The biggest and best thing about this book to me was how it handled consent. The importance of consent was stressed so much but not in a PSA kind of way. Stella made it clear she didn’t like to touch people without permission. Michael never ever touched, kissed or made any other other moves without Stella saying it was okay. He repeatedly told her to let him know when things were too much for her or if she was uncomfortable and when that happened he never tried to coerce her, he didn’t try to persuade her. He just backed off and said hey, let’s shower and get breakfast. Come on! This was so different to me because without giving any spoilers, Michael has issues and debt and stress, all the things we see in books that are used as an excuse for the guy to be abusive, to be manipulative or to just plainly be an asshole. As if his hard life makes it okay for him to be a terrible person who is terrible to women and we should understand. Nope. If Helen Hoang can make a character with issues who respects women, every author needs to jump on that bandwagon. Respect Helen. Respect.
There were of course some things I didn’t like about this book. The main one had to be all the sex. Yes, I know it’s a steamy romance novel but as an asexual I tend to forget that sometimes those kinds of plots involve a lot of sex. My bad. I personally could have done without all the whoopie scenes or at least have them not be so detailed so as to leave some things to the imagination but yeah, that’s just me. On the plus side, I loved the natural chemistry between the two characters. It was sweet to read albeit hot and heavy.
Also, while I’m happy Michael’s issues didn’t make him into a bad guy, I did get wary with the whole, I can’t love because I have daddy issues melodrama. That was too typical romance novel for my liking but hey, everybody needs a backstory right?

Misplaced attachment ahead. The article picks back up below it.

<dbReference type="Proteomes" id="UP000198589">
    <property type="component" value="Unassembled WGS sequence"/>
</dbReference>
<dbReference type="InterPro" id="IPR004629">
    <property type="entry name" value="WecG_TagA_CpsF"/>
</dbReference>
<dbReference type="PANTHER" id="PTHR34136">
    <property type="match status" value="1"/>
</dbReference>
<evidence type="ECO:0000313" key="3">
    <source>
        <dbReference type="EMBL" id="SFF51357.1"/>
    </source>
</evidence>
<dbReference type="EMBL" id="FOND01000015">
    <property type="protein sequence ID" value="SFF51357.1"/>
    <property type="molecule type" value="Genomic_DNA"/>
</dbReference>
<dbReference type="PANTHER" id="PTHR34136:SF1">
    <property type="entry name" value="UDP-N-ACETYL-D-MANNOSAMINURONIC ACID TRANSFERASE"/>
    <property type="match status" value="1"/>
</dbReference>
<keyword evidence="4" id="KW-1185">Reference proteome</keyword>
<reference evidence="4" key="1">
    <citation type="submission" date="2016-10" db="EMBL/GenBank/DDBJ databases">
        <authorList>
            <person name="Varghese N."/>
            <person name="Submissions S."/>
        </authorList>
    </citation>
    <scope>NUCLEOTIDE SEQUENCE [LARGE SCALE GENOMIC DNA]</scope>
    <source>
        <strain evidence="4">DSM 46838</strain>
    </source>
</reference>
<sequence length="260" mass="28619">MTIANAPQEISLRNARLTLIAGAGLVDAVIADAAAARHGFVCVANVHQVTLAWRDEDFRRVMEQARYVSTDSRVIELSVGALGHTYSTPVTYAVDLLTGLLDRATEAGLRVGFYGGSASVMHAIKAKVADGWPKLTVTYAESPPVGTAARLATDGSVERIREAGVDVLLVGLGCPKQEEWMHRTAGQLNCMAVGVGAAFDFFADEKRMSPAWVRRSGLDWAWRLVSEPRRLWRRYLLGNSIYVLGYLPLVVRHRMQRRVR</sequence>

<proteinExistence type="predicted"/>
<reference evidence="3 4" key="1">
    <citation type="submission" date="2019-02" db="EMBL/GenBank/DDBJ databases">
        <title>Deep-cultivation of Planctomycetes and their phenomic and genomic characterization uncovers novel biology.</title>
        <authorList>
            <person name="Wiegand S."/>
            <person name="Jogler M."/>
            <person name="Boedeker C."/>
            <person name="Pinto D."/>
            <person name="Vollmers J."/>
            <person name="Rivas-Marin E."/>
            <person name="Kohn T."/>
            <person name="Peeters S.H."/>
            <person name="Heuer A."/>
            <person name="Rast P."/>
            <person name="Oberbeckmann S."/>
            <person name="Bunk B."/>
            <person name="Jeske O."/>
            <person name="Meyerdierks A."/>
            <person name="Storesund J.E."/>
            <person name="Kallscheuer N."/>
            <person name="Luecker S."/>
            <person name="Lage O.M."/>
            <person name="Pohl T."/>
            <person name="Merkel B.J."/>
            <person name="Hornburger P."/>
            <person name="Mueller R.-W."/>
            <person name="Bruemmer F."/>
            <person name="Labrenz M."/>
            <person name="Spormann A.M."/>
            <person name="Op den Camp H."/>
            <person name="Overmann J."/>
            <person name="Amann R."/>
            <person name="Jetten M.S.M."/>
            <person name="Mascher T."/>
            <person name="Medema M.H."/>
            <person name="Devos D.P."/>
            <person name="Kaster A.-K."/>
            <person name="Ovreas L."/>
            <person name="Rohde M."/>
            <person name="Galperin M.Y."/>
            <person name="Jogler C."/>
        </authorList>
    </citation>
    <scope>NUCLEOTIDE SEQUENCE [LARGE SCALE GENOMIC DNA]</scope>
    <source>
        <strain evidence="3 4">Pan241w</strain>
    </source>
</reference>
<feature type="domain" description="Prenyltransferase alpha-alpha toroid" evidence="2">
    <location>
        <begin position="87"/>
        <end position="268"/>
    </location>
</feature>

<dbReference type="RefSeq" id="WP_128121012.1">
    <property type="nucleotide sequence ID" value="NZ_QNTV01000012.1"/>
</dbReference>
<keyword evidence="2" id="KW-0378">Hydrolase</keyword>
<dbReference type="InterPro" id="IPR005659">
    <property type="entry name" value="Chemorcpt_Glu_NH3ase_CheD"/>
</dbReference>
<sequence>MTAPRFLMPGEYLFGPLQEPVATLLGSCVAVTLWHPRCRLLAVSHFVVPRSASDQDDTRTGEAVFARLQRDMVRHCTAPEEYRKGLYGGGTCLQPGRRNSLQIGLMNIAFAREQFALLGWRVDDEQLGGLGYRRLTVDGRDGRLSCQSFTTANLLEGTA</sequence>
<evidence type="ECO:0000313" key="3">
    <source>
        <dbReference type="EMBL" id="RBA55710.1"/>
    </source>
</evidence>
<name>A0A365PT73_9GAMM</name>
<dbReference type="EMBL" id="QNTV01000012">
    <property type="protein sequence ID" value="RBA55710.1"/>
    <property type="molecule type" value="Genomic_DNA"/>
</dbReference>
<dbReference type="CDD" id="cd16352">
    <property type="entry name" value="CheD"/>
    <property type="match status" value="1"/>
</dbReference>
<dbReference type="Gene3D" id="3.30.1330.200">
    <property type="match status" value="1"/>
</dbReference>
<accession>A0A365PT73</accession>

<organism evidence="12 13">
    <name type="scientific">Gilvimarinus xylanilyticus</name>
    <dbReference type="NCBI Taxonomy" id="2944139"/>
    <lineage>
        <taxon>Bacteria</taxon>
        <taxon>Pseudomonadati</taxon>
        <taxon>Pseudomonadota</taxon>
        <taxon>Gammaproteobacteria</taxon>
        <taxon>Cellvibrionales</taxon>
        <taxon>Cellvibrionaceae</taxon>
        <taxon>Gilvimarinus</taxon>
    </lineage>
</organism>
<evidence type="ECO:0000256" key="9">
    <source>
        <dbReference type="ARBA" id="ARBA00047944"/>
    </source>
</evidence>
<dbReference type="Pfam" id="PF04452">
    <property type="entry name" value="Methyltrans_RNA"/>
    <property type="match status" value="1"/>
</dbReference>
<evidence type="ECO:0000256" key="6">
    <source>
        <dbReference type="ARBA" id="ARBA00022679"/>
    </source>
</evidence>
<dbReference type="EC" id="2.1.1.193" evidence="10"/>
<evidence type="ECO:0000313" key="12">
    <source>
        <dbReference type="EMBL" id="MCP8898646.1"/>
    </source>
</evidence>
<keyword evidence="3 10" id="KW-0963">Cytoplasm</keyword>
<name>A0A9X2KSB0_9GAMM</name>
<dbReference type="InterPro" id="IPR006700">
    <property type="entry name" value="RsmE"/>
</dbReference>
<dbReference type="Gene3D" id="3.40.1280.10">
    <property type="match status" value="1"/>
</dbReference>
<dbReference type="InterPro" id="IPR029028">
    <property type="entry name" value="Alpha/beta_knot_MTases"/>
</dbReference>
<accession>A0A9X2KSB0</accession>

Overall, this was a nice, sexy romance and a great summer read if you are looking for one. I saw online that there is going to be a second book which focuses on another character in the book that we heard of but not too much about. I think I will keep an eye out for that one, it could be interesting.
“I know you hate surprises, Stella. In the interests of communicating our expectations and providing you a reasonable timeline, you should know we’re ready for grandchildren.”
“Because she hated to say no, she’d said yes.”
“You don’t like French kissing?” “It makes me feel like a shark getting its teeth cleaned by pilot fish.” It was weird and far too personal.
“If you can’t stand being with a woman who’s more successful than you, then leave her alone. She’s better off without you. If you actually love her, then know the value of that love and make it a promise. That is the only thing she needs from you.”
“This crusade to fix herself was ending right now. She wasn’t broken. She saw and interacted with the world in a different way, but that was her. She could change her actions, change her words, change her appearance, but she couldn’t change the root of herself. At her core, she would always be autistic. People called it a disorder, but it didn’t feel like one. To her, it was simply the way she was.”
Have any of you read this book? Let me know what you thought.
Til next time 🙂